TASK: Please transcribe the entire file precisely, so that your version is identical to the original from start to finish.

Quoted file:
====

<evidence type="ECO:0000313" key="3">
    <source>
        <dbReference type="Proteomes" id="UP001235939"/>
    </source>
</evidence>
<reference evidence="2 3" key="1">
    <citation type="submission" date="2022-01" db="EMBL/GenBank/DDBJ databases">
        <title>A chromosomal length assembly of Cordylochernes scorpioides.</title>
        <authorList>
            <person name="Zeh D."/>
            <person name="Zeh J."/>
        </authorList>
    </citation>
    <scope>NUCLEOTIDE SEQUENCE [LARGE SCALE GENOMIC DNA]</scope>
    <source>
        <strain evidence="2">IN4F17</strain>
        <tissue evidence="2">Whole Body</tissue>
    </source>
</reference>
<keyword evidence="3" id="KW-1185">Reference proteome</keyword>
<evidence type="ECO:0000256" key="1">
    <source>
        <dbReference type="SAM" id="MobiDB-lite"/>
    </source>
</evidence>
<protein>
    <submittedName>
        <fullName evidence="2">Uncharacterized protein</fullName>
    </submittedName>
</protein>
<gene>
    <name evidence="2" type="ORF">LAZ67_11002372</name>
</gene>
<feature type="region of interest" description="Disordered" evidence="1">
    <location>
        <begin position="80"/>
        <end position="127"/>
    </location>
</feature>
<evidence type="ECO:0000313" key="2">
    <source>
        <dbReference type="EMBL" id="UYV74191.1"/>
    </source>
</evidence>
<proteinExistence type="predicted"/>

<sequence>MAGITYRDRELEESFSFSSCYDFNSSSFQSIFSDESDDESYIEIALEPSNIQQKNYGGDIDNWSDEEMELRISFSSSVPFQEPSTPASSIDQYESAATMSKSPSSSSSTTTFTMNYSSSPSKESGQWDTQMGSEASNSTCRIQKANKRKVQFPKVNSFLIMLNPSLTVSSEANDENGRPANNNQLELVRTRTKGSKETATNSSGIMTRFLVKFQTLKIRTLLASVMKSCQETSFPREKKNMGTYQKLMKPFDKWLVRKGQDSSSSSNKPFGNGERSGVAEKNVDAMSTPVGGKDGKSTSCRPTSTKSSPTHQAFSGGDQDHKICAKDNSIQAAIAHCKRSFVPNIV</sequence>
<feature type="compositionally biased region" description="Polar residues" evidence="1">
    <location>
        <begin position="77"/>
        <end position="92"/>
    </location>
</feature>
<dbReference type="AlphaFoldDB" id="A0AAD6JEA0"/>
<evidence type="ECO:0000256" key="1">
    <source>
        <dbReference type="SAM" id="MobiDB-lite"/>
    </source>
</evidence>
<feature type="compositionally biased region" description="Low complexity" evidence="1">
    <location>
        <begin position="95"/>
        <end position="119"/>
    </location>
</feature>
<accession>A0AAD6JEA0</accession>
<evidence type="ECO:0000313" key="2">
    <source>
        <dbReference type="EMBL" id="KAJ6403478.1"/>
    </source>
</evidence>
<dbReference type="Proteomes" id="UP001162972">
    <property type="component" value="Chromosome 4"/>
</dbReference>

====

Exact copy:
<evidence type="ECO:0000313" key="3">
    <source>
        <dbReference type="Proteomes" id="UP001235939"/>
    </source>
</evidence>
<reference evidence="2 3" key="1">
    <citation type="submission" date="2022-01" db="EMBL/GenBank/DDBJ databases">
        <title>A chromosomal length assembly of Cordylochernes scorpioides.</title>
        <authorList>
            <person name="Zeh D."/>
            <person name="Zeh J."/>
        </authorList>
    </citation>
    <scope>NUCLEOTIDE SEQUENCE [LARGE SCALE GENOMIC DNA]</scope>
    <source>
        <strain evidence="2">IN4F17</strain>
        <tissue evidence="2">Whole Body</tissue>
    </source>
</reference>
<keyword evidence="3" id="KW-1185">Reference proteome</keyword>
<evidence type="ECO:0000256" key="1">
    <source>
        <dbReference type="SAM" id="MobiDB-lite"/>
    </source>
</evidence>
<protein>
    <submittedName>
        <fullName evidence="2">Uncharacterized protein</fullName>
    </submittedName>
</protein>
<gene>
    <name evidence="2" type="ORF">LAZ67_11002372</name>
</gene>
<feature type="region of interest" description="Disordered" evidence="1">
    <location>
        <begin position="80"/>
        <end position="127"/>
    </location>
</feature>
<evidence type="ECO:0000313" key="2">
    <source>
        <dbReference type="EMBL" id="UYV74191.1"/>
    </source>
</evidence>
<proteinExistence type="predicted"/>

<sequence>MAGITYRDRELEESFSFSSCYDFNSSSFQSIFSDESDDESYIEIALEPSNIQQKNYGGDIDNWSDEEMELRISFSSSVPFQEPSTPASSIDQYESAATMSKSPSSSSSTTTFTMNYSSSPSKESGQWDTQMGSEASNSTCRIQKANKRKVQFPKVNSFLIMLNPSLTVSSEANDENGRPANNNQLELVRTRTKGSKETATNSSGIMTRFLVKFQTLKIRTLLASVMKSCQETSFPREKKNMGTYQKLMKPFDKWLVRKGQDSSSSSNKPFGNGERSGVAEKNVDAMSTPVGGKDGKSTSCRPTSTKSSPTHQAFSGGDQDHKICAKDNSIQAAIAHCKRSFVPNIV</sequence>
<feature type="compositionally biased region" description="Polar residues" evidence="1">
    <location>
        <begin position="77"/>
        <end position="92"/>
    </location>
</feature>
<dbReference type="AlphaFoldDB" id="A0AAD6JEA0"/>
<evidence type="ECO:0000256" key="1">
    <source>
        <dbReference type="SAM" id="MobiDB-lite"/>
    </source>
</evidence>
<feature type="compositionally biased region" description="Low complexity" evidence="1">
    <location>
        <begin position="95"/>
        <end position="119"/>
    </location>
</feature>
<accession>A0AAD6JEA0</accession>
<evidence type="ECO:0000313" key="2">
    <source>
        <dbReference type="EMBL" id="KAJ6403478.1"/>
    </source>
</evidence>
<dbReference type="Proteomes" id="UP001162972">
    <property type="component" value="Chromosome 4"/>
</dbReference>